There are six holidays each year that strike chords deep within me. Three of them are religious holidays: Thanksgiving, Christmas, and Easter. Christmas is the beginning of hope. My savior was born into this world to save whosoever. I am but one of the whosoevers. Easter is the fulfillment of hope. My savior conquered death once for all. Thanksgiving was a time of thankfulness. The pilgrims gathered together with some local friendly Natives and thanked God for the harvest. Each year as these seasons roll around, it gets harder and harder to even recognize what they are about. We can’t remember because the focus has shifted to anything but God. Christmas has become the “winter holiday,” which is a celebration of overspending and shopping frenzies. Easter has become a celebration of bunnies and candy. And even our children’s textbooks in school tell the story of Thanksgiving as a time when the pilgrims thanked the Native Americans for helping them survive. We accept these descriptions because we can’t remember.

The other three holidays that stir my heart are patriotic: Veterans Day, when we pause to recognize those who have served our country to preserve our freedoms; Memorial Day, when we pause to remember that there are those who have paid the ultimate price to preserve our freedoms; and Independence Day, when we celebrate the ratification of the signing of the Declaration of Independence. These holidays stir my heart because I am a patriot. Patriotism was taught to us in school as well as in the homes. Unfortunately, we have lost much of our patriotic fire to the cause of tolerance and acceptance. When the stories are no longer repeated over and over until they become part of us, we can’t remember.

We are not the only people with this memory problem. The children of Israel had trouble remembering also. Moses gave this warning as they neared the promised land: “When the Lord your God brings you into the land he swore to your fathers, to Abraham, Isaac and Jacob, to give you — a land with large, flourishing cities you did not build, houses filled with all kinds of good things you did not provide, wells you did not dig, and vineyards and olive groves you did not plant — then when you eat and are satisfied, be careful that you do not forget the Lord.”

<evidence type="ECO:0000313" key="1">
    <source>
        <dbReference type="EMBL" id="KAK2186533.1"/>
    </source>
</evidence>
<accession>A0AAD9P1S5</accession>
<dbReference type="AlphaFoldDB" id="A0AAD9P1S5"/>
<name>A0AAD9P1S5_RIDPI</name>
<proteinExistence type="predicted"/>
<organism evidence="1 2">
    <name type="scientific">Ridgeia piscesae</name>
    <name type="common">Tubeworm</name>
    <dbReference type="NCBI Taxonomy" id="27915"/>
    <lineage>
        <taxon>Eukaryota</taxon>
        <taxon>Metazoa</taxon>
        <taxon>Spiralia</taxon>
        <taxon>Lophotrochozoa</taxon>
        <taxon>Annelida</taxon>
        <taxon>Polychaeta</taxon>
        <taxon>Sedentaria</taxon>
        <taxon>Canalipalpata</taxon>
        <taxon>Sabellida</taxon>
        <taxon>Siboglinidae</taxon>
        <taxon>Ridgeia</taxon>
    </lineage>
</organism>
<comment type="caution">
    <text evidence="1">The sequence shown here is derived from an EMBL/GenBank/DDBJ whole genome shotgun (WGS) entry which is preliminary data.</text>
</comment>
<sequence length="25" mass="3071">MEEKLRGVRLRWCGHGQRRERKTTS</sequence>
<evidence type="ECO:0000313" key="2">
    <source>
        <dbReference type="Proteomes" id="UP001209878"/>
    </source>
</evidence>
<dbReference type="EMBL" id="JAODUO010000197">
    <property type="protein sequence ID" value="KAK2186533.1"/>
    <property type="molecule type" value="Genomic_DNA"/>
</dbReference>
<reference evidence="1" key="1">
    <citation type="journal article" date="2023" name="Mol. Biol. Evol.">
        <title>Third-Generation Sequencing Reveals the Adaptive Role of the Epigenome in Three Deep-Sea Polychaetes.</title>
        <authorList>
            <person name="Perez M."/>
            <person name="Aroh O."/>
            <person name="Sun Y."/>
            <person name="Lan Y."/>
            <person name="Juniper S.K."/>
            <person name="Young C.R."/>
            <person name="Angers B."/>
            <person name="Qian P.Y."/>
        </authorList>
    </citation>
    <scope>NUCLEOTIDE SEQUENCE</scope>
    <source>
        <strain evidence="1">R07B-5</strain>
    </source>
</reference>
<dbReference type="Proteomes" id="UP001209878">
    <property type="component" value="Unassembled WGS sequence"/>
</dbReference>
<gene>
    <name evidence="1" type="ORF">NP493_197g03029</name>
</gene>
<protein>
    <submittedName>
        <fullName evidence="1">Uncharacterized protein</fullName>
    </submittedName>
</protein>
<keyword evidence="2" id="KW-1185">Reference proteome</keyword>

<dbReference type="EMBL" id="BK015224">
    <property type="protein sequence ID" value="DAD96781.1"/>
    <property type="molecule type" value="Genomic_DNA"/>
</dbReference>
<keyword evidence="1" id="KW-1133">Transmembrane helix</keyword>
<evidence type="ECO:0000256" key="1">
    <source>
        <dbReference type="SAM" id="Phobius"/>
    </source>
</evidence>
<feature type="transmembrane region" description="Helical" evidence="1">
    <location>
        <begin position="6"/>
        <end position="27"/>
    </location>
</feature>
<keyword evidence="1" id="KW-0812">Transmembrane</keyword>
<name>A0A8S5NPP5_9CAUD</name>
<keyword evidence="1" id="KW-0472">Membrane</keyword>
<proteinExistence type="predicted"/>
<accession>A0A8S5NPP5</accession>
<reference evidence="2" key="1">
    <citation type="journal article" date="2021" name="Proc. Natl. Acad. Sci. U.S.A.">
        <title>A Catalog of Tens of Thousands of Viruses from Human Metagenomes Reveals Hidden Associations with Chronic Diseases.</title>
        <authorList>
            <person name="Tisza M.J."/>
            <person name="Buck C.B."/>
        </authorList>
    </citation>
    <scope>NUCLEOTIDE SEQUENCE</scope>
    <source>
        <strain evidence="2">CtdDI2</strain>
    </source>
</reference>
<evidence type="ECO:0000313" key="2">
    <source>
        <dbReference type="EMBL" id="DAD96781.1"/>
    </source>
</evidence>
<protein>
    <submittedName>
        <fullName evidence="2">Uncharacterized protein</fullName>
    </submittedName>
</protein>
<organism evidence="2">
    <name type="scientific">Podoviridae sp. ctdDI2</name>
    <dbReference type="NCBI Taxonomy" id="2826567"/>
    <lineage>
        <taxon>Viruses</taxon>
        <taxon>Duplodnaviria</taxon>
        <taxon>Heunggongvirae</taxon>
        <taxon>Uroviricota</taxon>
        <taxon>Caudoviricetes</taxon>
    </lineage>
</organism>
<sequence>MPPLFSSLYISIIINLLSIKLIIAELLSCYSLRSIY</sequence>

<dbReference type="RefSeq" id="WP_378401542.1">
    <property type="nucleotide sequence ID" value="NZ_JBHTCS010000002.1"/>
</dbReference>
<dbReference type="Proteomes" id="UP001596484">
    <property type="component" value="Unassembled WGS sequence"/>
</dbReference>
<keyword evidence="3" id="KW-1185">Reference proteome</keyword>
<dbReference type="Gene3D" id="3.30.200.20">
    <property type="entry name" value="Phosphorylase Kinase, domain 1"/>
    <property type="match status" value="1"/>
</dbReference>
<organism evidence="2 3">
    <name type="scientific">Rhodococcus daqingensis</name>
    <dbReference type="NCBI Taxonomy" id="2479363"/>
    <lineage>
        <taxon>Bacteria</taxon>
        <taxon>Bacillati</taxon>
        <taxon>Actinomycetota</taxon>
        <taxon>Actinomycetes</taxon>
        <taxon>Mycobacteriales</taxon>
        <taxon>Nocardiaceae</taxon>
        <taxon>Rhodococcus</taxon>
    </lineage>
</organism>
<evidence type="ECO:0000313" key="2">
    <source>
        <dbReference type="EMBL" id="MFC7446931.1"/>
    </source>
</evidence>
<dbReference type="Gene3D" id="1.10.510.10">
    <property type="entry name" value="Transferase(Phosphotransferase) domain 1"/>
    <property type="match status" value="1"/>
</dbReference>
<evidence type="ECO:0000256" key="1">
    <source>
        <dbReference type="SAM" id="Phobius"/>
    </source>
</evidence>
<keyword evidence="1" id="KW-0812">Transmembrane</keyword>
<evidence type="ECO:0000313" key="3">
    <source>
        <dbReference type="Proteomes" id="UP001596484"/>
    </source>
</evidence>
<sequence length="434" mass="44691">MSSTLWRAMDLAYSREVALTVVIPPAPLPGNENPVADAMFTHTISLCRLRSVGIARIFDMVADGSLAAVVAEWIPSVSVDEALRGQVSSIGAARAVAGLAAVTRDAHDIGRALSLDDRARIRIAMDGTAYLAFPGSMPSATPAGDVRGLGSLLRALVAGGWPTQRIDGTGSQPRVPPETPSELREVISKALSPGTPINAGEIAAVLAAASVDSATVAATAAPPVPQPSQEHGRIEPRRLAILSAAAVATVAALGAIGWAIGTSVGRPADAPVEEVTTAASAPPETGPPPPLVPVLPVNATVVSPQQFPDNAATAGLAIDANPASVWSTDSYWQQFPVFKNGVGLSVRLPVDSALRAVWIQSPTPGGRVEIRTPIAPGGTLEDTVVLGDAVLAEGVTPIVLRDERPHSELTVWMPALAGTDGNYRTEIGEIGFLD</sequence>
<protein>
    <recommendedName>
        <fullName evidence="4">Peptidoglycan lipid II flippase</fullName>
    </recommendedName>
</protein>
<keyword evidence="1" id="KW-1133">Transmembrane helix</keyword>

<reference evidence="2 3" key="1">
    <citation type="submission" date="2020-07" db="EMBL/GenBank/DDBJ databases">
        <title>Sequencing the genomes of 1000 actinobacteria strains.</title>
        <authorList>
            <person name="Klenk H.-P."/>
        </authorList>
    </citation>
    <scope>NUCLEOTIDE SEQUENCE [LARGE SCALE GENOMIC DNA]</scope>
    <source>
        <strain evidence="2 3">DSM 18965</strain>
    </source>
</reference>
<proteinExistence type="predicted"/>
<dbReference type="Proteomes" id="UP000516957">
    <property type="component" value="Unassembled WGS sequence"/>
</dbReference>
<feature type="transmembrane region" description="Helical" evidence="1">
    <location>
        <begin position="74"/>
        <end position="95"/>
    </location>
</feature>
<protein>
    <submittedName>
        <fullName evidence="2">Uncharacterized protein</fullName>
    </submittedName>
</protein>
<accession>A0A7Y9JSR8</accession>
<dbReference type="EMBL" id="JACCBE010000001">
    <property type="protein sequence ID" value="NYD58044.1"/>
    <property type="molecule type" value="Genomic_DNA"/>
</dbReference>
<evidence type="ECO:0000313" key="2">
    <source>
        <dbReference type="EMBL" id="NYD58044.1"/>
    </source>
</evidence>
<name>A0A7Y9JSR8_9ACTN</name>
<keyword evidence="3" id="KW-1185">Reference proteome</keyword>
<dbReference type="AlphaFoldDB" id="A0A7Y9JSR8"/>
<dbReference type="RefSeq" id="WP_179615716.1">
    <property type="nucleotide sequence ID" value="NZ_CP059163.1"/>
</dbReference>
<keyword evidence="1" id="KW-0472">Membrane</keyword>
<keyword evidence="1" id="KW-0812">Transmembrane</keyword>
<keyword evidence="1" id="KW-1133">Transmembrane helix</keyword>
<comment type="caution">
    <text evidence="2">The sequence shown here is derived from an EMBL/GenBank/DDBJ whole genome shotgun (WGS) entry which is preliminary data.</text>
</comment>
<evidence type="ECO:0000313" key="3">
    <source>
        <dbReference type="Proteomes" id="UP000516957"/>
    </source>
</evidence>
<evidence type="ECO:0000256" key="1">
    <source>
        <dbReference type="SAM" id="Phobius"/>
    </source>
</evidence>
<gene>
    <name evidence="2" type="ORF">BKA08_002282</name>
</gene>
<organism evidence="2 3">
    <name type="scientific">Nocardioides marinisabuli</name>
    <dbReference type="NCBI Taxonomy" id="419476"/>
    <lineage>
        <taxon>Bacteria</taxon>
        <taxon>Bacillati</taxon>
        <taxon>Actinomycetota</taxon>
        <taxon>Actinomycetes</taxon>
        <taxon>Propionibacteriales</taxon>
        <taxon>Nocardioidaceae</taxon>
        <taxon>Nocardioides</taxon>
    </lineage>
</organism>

By the time that the nation of Israel had taken possession of the land and divided it up among the tribes, they had forgotten. As Joshua neared his death, he again summoned the elders, leaders, judges and officials of Israel together and recounted all that God had done for them. Then he gave them a charge; “Choose for yourselves this day whom you will serve… but as for me and my household, we will serve the Lord.” They chose the Lord that day, but they soon forgot again.

Jessie Alberta Silvernail Card wrote these words”

So long as there are homes where fires burn; and there is bread;

So long as there are homes where lamps are lit; and prayers are said;

Although people falter through the dark; and nations grope;

With God himself behind these homes, we still have hope.

The solution for all of the problems that face us is in our abilities to remember. That solution is not found in the White House, nor is it found in the State House. The solution is not found in the courthouse. The solution can only be found when God’s house is honored in your house and in mine.

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